When a device like an enormous inverted funnel failed to capture the oil gushing into the Gulf of Mexico in 2010, mechanical engineer Kripa K. Varanasi saw it as an interface problem: crystals of natural gas forming on the sides of the funnel caused the oil, instead of whooshing up, to slide off.
To Varanasi, the Doherty Associate Professor of Mechanical Engineering, many engineering problems come down to interface problems: ice forming on airplane wings and wind turbine blades, the crystalline hydrates that inhibit deep sea oil recovery, water boiling or condensing in steam power plants or desalination plants or electronics cooling systems. “The interface between two forms of matter is most often what becomes a bottleneck. Altering those interactions in a positive way can have a huge impact on efficiency,” says Varanasi, whose work is supported by MITEI’s Energy Research Seed Fund Program, Shell International, and Masdar Institute of Science and Technology.
For instance, water droplets striking the surface of steam turbine blades flatten into mega-droplets and then into sheets that fly from one blade to the next, wearing them down and forcing the turbine to work harder. This can cause up to 40 percent of the efficiency losses in a steam power plant. To counter this, Varanasi’s tough new nanoengineered surfaces and coatings repel water the way duck feathers and lotus leaves shed water and debris.
Other materials repel ice or help transfer heat. A bonus is the new materials reveal thermal-fluid phenomena at the microscale. “Nucleation, such as carbon dioxide bubbles forming on the sides of a soda bottle, is a ubiquitous everyday experience, but spatial control of this phenomenon is extremely difficult,” Varanasi says. He and his colleagues accomplished this for the first time by creating a surface patterned with orderly rows of hydrophobic, or water-repelling, and hydrophilic, or water-attracting, regions. These rows control where droplets form so they can be shed more easily.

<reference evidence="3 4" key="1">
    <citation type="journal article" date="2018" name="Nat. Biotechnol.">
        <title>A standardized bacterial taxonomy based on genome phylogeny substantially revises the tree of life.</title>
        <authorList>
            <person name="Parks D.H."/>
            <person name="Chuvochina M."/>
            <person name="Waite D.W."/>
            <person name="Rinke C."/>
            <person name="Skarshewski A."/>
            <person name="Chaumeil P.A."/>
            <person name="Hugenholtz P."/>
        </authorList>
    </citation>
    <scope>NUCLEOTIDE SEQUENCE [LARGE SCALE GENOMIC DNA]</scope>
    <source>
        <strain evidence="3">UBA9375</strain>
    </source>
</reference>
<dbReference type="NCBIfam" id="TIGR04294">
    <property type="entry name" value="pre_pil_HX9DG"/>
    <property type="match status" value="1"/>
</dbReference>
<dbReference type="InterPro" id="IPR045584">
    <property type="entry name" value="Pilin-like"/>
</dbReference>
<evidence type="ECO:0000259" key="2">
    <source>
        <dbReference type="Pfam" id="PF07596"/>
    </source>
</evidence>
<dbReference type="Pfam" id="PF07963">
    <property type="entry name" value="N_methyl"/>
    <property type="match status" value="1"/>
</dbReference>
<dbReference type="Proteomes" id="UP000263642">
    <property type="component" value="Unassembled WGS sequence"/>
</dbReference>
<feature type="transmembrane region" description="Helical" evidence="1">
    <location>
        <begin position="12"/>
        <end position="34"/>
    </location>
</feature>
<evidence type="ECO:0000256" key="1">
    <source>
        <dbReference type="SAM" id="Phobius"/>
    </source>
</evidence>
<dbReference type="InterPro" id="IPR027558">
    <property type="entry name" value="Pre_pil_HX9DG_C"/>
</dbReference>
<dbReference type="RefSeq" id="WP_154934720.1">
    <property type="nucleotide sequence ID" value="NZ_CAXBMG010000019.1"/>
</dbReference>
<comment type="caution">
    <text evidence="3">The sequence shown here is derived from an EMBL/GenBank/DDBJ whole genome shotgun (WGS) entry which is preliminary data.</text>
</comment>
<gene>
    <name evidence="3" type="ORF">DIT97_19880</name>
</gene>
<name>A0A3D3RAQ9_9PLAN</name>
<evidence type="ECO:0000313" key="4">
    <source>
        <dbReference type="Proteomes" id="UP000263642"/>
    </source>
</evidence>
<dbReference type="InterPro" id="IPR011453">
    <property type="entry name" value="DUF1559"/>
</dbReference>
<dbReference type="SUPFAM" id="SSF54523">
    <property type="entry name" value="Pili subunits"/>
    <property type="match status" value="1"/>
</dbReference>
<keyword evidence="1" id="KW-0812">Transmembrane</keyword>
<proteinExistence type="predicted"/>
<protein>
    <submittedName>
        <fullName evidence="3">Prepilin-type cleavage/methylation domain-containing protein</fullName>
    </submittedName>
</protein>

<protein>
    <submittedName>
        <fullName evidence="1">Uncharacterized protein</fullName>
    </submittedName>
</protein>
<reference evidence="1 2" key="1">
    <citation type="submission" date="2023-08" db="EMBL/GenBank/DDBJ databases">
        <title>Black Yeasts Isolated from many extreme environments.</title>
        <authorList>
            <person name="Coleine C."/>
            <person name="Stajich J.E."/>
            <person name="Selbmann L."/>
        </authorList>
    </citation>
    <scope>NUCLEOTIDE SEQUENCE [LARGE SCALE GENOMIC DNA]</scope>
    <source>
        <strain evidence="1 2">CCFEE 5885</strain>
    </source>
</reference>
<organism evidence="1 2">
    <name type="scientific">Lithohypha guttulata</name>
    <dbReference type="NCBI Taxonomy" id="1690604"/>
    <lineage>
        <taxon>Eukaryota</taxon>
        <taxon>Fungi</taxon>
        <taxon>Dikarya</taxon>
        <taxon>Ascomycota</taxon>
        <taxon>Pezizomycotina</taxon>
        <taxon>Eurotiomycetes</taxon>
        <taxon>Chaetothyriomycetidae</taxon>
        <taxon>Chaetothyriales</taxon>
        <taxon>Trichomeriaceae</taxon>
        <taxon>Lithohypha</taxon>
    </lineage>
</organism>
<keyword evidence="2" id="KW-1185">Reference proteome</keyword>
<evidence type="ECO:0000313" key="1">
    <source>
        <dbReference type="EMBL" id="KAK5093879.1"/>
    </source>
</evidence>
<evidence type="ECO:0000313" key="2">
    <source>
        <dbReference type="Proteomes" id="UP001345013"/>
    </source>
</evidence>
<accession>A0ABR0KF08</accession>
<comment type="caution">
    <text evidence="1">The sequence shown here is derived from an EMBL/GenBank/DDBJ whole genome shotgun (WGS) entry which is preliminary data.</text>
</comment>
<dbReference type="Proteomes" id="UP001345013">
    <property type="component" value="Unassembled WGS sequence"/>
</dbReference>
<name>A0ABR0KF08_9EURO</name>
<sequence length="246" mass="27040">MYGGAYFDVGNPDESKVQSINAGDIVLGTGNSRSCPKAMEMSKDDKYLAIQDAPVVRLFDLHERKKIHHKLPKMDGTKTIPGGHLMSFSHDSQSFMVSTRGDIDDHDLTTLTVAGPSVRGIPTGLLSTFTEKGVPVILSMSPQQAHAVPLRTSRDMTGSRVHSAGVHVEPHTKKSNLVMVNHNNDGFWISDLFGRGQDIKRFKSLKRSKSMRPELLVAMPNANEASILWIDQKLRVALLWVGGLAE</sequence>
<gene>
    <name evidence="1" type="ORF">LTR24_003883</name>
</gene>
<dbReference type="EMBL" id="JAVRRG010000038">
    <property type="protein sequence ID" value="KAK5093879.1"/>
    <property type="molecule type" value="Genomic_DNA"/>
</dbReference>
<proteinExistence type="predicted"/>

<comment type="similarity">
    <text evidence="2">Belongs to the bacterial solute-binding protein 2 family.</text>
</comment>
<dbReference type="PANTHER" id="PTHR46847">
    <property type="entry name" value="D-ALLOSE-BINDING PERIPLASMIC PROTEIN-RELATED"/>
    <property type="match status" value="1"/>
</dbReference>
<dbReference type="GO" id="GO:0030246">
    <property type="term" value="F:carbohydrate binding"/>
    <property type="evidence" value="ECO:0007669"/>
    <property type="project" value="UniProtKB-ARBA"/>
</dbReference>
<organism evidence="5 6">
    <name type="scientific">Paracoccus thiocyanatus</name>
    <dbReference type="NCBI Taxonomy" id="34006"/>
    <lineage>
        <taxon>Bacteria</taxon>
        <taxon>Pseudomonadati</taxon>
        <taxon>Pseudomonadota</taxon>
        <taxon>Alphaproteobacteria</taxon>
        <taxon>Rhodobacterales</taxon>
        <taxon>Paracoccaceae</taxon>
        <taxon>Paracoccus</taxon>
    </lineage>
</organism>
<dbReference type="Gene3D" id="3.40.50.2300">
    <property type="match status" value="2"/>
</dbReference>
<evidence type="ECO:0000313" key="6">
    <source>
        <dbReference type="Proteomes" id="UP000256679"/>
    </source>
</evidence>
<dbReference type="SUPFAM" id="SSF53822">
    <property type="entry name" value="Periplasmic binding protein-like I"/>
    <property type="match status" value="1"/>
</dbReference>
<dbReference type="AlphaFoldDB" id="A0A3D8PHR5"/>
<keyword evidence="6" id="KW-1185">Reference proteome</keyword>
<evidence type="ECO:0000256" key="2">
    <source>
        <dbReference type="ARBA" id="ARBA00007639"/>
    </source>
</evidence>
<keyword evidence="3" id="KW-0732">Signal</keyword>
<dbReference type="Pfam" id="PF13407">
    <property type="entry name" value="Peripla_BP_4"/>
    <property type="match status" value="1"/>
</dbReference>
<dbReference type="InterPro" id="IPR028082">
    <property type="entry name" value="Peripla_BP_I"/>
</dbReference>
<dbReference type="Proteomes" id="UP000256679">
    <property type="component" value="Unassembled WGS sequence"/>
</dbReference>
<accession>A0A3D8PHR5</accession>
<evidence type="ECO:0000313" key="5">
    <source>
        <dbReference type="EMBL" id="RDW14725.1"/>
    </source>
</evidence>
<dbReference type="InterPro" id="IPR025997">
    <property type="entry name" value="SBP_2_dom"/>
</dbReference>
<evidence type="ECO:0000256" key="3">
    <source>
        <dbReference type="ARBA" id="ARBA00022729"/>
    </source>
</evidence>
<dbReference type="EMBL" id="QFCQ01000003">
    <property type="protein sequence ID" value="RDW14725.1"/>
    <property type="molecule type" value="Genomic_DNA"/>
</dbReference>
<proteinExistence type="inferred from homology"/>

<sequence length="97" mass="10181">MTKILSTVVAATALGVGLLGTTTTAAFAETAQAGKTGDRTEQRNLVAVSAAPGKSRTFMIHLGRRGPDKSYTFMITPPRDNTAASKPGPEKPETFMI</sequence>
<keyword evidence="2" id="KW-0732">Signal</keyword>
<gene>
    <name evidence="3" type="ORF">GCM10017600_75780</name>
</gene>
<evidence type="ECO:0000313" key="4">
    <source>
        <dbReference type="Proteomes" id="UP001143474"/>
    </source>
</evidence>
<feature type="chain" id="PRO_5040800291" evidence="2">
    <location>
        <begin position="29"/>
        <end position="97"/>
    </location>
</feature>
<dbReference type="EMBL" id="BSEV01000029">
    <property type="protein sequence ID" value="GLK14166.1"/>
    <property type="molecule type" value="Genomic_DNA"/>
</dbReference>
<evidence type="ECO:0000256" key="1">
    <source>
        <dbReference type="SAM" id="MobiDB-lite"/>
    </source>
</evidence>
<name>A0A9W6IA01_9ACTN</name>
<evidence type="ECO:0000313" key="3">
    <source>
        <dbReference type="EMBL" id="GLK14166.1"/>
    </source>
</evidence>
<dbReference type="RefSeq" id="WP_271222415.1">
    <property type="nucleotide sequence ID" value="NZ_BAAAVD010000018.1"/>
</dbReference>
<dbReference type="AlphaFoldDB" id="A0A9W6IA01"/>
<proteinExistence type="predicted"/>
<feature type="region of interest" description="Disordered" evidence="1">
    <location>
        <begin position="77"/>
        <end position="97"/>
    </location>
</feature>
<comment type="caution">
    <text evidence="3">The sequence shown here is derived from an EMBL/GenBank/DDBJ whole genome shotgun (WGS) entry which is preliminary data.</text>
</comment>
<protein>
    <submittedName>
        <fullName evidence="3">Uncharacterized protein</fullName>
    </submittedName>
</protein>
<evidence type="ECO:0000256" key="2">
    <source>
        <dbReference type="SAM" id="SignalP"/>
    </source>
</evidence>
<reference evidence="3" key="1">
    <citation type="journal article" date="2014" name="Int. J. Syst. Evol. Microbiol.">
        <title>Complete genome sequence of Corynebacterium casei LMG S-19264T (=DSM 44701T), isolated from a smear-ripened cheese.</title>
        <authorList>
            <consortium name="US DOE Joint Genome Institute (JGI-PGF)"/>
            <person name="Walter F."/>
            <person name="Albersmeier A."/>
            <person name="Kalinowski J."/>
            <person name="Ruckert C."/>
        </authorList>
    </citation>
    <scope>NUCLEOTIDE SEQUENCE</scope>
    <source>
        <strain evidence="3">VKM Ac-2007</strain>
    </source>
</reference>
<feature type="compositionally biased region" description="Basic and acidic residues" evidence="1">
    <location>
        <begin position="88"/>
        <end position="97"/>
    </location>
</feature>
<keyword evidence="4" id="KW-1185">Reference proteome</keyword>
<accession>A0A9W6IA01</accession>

In the deep sea, hydrates — methane gas molecules trapped in an icy cage of water — form at very high pressures, plugging oil pipelines, causing flow disruptions, and forming on equipment such as the funnel employed in the Gulf spill. According to the U.S. Geological Survey, up to 300 million trillion cubic feet of methane exists globally in hydrate form — most of it in the ocean floor. Varanasi hopes to use nanoparticles to control where and how hydrates form, much like cloud seeding. This would prevent hydrates from plaguing pipelines and make it safer for engineers to safely extract their methane, potentially opening up access to 10 times more natural gas reserves than now available.
“We’re trying to come up with new materials, alter their structure at a molecular scale, and then scale them up to large-scale manufacturing with durable materials,” Varanasi says. “Applying those materials to technology on both the macroscale and the nanoscale is able to give us things we haven’t seen before.”